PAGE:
The Fair Work Commission (FWC) has ordered an employer to reinstate an employee who was dismissed for breaching the employer’s grooming and uniform policy. The employee had refused (because of his body image disorder) to cut his hair short.

Implications for employers

If an employee claims he/she is unable to comply with the terms of a workplace policy because of, for instance, a medical condition or other protected attribute, the employer should carefully consider the circumstances and all relevant evidence (including expert medical opinion) before finding that the employee failed to comply with the requirements of his/her role. If an employee has attempted to comply with the policy to the best of his/her ability and within the framework of the relevant medical condition, the employer should consider allowing substantive compliance with the policy, rather than insisting on strict technical compliance. Employers should also ensure that workplace policies are applied consistently to employees in the same/similar circumstances.

Background: legislation

The Fair Work Act 2009 (Cth) (FW Act) prohibits termination of employees where this is harsh, unjust or unreasonable. To defeat such a claim, the employer must have a valid reason for the termination based on the employee’s capacity or conduct and take appropriate procedural steps (sections 385 and 387).

Background: facts

Virgin Australia International Airlines Pty Ltd (Virgin) had a “Look Book” in place which set out the company’s grooming policy. The Look Book prescribed a “business appropriate” style haircut for men and displayed photos of approved hairstyles (which were all short haircuts).

A flight attendant, Mr Taleski, informed Virgin management he had grown his hair long for religious reasons. Subsequently, he stated that he had medical grounds (a body image disorder) for not complying with the short hair policy and provided eight medical certificates in support of this. Mr Taleski attempted to compromise by styling his hair to make it appear shorter and wearing a wig. However, Virgin management insisted that it had not been provided with sufficient medical information to exempt Mr Taleski from complying with the grooming policy and Mr Taleski would only be compliant with the policy if he actually cut his hair.

Accepting a recommendation from human resources, Virgin management decided to dismiss Mr Taleski. At a final meeting with Mr Taleski, a manager read from a script which was prepared earlier by a human resources’ employee, and stated that Virgin had decided to terminate his employment. Mr Taleski was sent a letter of termination that same day, stating he was being dismissed as he had not:

  • provided further medical documentation about the condition;
  • demonstrated an “intent to comply with the stated requirements of his role”; and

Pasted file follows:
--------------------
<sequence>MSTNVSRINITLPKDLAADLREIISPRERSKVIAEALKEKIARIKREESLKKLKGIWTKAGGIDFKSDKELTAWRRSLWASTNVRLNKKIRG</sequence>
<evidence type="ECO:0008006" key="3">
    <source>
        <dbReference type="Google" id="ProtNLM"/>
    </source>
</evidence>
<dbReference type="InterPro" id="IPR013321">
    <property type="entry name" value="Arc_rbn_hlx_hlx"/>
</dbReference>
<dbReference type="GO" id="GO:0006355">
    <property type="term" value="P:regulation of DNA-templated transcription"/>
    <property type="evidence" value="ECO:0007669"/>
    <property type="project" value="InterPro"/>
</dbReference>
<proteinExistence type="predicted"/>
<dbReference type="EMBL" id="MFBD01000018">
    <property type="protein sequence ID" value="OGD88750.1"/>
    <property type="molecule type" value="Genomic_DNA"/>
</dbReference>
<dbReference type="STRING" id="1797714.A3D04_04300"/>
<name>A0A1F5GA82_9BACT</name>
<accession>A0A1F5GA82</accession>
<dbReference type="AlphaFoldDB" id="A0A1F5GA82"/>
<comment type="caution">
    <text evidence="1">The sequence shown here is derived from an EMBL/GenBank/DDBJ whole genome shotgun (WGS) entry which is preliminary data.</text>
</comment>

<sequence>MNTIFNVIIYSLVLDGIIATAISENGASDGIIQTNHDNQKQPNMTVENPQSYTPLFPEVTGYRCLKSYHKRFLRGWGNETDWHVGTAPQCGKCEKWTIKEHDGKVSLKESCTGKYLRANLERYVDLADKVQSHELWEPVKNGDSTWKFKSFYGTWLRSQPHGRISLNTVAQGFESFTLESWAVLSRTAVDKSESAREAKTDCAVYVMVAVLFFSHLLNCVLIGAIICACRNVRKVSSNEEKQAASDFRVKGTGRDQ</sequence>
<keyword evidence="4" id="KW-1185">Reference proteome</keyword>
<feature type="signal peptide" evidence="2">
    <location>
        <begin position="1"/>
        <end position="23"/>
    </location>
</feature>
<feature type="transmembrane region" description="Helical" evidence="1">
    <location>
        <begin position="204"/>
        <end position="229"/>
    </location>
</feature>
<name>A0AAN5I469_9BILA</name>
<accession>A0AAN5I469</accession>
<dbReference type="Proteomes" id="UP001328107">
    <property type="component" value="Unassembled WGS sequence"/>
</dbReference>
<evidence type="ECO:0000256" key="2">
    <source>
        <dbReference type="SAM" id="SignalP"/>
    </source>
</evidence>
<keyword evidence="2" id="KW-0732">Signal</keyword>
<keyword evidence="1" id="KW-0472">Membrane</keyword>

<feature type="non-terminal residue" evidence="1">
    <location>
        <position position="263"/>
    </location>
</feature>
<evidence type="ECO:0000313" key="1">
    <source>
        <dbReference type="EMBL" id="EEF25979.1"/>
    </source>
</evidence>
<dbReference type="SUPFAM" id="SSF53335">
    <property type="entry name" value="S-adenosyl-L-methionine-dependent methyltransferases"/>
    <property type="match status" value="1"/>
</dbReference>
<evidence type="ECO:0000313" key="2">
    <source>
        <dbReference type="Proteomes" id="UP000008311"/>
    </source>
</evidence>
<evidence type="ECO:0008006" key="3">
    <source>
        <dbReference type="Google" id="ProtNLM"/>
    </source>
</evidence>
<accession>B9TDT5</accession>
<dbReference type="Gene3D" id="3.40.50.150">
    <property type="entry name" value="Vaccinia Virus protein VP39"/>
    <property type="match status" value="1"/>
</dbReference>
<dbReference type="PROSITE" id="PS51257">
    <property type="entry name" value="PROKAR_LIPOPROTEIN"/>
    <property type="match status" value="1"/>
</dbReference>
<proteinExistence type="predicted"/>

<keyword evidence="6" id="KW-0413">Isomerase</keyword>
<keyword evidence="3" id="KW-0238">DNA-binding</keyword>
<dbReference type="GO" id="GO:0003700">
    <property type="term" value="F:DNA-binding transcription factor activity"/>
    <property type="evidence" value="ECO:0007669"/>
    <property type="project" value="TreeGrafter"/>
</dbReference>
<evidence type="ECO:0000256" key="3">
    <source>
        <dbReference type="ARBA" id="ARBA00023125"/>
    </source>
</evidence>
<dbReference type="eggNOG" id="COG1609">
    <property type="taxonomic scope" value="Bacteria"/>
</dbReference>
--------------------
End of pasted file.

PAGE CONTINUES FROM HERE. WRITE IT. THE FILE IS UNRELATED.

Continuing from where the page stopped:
• followed the correct grievance resolution process.

Mr Taleski filed an unfair dismissal application under section 394 of the FW Act.


Commissioner Cribb was not satisfied that there was a valid reason for Mr Taleski’s dismissal, as:

  • the medical certificates provided Virgin with sufficient information regarding Mr Taleski’s diagnosis, clarified why he was not able to cut his hair, and outlined treatment timeframes;
  • Mr Taleski demonstrated an intention to comply with policy “to the best of his ability and within the framework of a body image disorder”; and
  • although evidence indicated that Mr Taleski “exhibited an unwillingness to follow business process and accept business decisions”, this, on its own, did not constitute a valid reason for his dismissal.

Commissioner Cribb also found that “the decision to terminate Mr Taleski’s employment was made prior to putting the allegations to him … before he had an opportunity to respond”.

The FWC has discretion to consider any matters it deems relevant when assessing whether a dismissal is unfair (section 387(h) of the FW Act). In this case, Commissioner Cribb took into account the facts that Virgin had exempted another employee who suffered from the same condition from complying with the policy and caused Mr Taleski stress.

Commissioner Cribb decided to reinstate Mr Taleski to his position, on the basis that:

  • Mr Taleski was “passionate about flying and extremely keen to return to doing that”;
  • there was no evidence of previous or other disciplinary issues or concerns regarding Mr Taleski’s work performance;
  • Virgin is not a small employer and has a large number of cabin crew employees; and
  • there was no evidence that “the employment relationship had broken down and was irretrievable”.

Commissioner Cribb determined that Mr Taleski should be paid lost remuneration between the time of his dismissal and reinstatement however, allowed the parties an opportunity to confer over the amount for a period of three weeks.

Decision to be appealed

Virgin promptly lodged an appeal against Commissioner Cribb’s decision, and in the interim sought a stay on compliance with the decision.

Deputy President Greg Smith granted the application to stay the reinstatement order (pending the outcome of the appeal), on the condition that Virgin pay Mr Taleski’s lost remuneration of $26,000 into an interest-bearing account. At the time of writing, the appeal has not yet been determined.